Submit your research proposal today for a chance to present your idea live on stage to 5 Dragon’s and win start up funding for your study plus VERN support taking it forward.
The YSRC and NITCAR (National Infection Trainee Collaborative for Audit and Research) are delighted to launch a national prospective audit evaluating the current management strategies and related outcome of patients with Complicated intra-ABdominal Infection (CABI). The audit is aimed at gathering baseline data to inform a randomised clinical trial evaluating the role of long-term antibiotics (up to 4 weeks) in the management of CABI not amenable to source control.
Please review the attached documents and we would be grateful if these could be circulated widely amongst your trainees. The audit is also on the HQIP quality accounts, which is an incentive for trusts to participate.
Please visit our weblink for accessing the protocol and other details:
Please do not hesitate with any queries on our dedicated email:
Looking forward to working with you on an exciting project.
The study has been piloted in Norfolk and Norwich University Hospital, and Northampton General Hospital. All individuals contributing data will be citable authors on any future paper(s), and we aim to present the results at the Vascular Society Meeting 2016.
There is strong evidence that patients with coronary atherosclerotic disease are at a high cardiovascular risk, and therefore require optimisation from a cardiac perspective including a minimum of an antiplatelet agent and a statin, treatment of hypertension, and diabetic control. Patients with peripheral arterial disease or abdominal aortic aneurysms are known to be at high risk of cardiovascular events and also require best medical therapy.
The aim of this audit is to determine the proportion of patients referred to vascular clinics with arterial disease who are on best medical therapy, through a multicentre audit of referrals over a 3 month period.
This audit aims to be conducted across several hospitals as a retrospective audit over a 3 month period from January 1st 2015 to March 31st 2015. The audit will involve review of the referral letter, clinic letter, and any resultant imaging and blood results for each patient referred with a possible arterial problem. Data collected will include reason for referral, past medical history (including recent test for diabetes, MI, stroke, hypertension, cholesterol), smoking history, and current medications.
Submit data to email@example.com Please ensure prior to submitting, to secure caldicott guardian approval and use only nhs.net email addresses to transmit data (nhs.uk email address is not sufficient) Submission deadline: 15th June 2016
Data collection started on Monday 1st of February, but registration is still open until Sunday 14th.
Don’t miss out. So far a massive 80 sites have registered, but we are still inviting further investigators to join this important project.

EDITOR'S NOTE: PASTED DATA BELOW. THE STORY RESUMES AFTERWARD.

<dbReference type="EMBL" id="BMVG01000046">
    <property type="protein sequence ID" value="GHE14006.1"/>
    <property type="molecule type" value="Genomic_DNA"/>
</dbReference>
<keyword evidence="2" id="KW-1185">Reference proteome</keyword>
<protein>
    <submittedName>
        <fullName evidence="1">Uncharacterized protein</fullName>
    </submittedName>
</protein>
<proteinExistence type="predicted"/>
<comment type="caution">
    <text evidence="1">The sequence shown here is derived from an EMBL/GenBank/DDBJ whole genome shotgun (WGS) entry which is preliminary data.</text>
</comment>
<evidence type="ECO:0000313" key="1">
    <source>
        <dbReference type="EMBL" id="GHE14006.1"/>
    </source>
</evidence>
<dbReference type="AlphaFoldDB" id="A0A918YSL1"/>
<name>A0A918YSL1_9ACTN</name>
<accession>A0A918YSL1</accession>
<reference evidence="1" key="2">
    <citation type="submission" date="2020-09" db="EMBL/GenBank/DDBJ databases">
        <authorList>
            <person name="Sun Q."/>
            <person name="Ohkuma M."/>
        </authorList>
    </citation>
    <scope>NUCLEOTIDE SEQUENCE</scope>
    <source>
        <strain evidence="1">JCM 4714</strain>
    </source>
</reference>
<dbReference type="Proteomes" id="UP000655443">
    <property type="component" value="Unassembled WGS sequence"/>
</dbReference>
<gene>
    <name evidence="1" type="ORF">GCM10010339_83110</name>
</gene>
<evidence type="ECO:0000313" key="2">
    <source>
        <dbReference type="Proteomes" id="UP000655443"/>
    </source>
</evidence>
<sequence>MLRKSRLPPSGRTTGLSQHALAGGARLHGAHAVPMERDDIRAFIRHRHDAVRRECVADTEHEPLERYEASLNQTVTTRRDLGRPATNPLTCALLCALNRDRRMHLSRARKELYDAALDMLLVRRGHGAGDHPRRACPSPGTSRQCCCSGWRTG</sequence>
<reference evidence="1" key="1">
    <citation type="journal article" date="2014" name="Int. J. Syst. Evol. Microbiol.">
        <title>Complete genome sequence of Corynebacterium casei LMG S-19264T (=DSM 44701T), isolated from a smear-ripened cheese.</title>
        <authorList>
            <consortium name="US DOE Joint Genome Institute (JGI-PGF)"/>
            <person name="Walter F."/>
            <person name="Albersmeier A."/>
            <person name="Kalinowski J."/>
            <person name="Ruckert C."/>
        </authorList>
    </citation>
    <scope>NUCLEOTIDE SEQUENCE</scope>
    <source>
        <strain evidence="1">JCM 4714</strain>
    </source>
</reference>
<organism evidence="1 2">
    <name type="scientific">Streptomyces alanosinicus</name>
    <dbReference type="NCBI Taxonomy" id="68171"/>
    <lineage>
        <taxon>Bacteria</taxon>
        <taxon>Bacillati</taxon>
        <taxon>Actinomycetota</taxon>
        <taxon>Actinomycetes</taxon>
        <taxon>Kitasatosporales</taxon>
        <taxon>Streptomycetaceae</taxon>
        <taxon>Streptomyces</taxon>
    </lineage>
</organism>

The National Margins Audit is looking at variation in breast resection margin practice across the UK and the impact this has on re-excision rates and other short term outcomes. The full protocol is available on the London Surgical Research Group website http://lsrg.org.uk/projects/national-margins-audit. A list of the sites that have registered to date are also on the website. If your site has not already registered, we strongly encourage you to do so.
To join, please contact Sarah Tang directly firstname.lastname@example.org by Sunday 14th February.
The London Surgical Research Group is excited to invite you to join the National Margins Audit. This project will study national variation in margin practice in breast conserving surgery and margin re-excision rates.
This is an important study which follows ASCO’s endorsement of “no ink on tumour” as an adequate margin in 2014. Wider margins have not been found to be associated with lower local recurrence rates in a meta analysis of 28,000 women following breast conserving therapy. Pursuing wider margins may increase re-excision rates and result in higher complication rates, poor cosmesis, poor patient experience and increased healthcare costs.
There is no clear national or regional consensus on adequate margins in the UK. We hope the results of this audit will help drive an update in national guidelines and result in greater uniformity in margin practice across the UK.
National data collection is between the 1st of February and 31st March 2016. Please contact email@example.com to register. Further information on this project including the full protocol can be found on the LSRG website and on the National Margins Audit YouTube channel https://youtu.be/i3o9_pBYXpQ
Read the trainees’ view on this topical BMJ debate
original article: http://www.bmj.com/content/350/bmj.h2045
our response: http://www.bmj.com/content/350/bmj.h2045/rr-1
Hughes Abdominal Repair Trial
The Hughes Abdominal Repair Trial (HART) recruits colorectal cancer patients undergoing abdominal surgery requiring a midline incision of at least 5cm. This surgical study aims to compare the rates of incisional hernia one year following one of two closure methods. The two closure methods are standard mass and the Hughes repair. It is thought that the Hughes repair may be able to prevent hernias.
The HART trial has successfully completed its feasibility and is progressing with the pilot study. We are now closed for recruiting new sites
The authorship model is that of the national collaborative approach.
For more information please contact firstname.lastname@example.org
Follow us on twitter @HARTtrial
The Association of Coloproctology and BDRF would like to ask for your help!¬†They would like trainees to become involved in the ACPGBI equivalent of the SANDPIT research workshops. So if you enjoyed the NRCM workshops then you will love these…
The ACPGBI, BDRF and RCS, together with patient groups, wish to develop a co-ordinated strategy to evolve and implement the Delphi research agenda. In the first instance we would like to hear from individuals or groups who wish to participate in answering any of these questions. We are now seeking Delphi Champions. These Champions will be invited to attend the Delphi Games in spring 2015, a series of themed meetings that will bring together clinicians, methodologists, patients and funders to develop our trials strategy..
The ACPGBI has agreed to provide a start-up fund to help groups grow. Additional resources are available through the RCS .
If you are interested in becoming a Delphi Champion, or simply want to support work on a specific research question, then please do apply providing:
‚Ä¢ your name, position and place of work
‚Ä¢ contact details
‚Ä¢ which research question(s) (maximum of 3) you would like to help develop
‚Ä¢ paragraph of less than half a side of A4 explaining your interest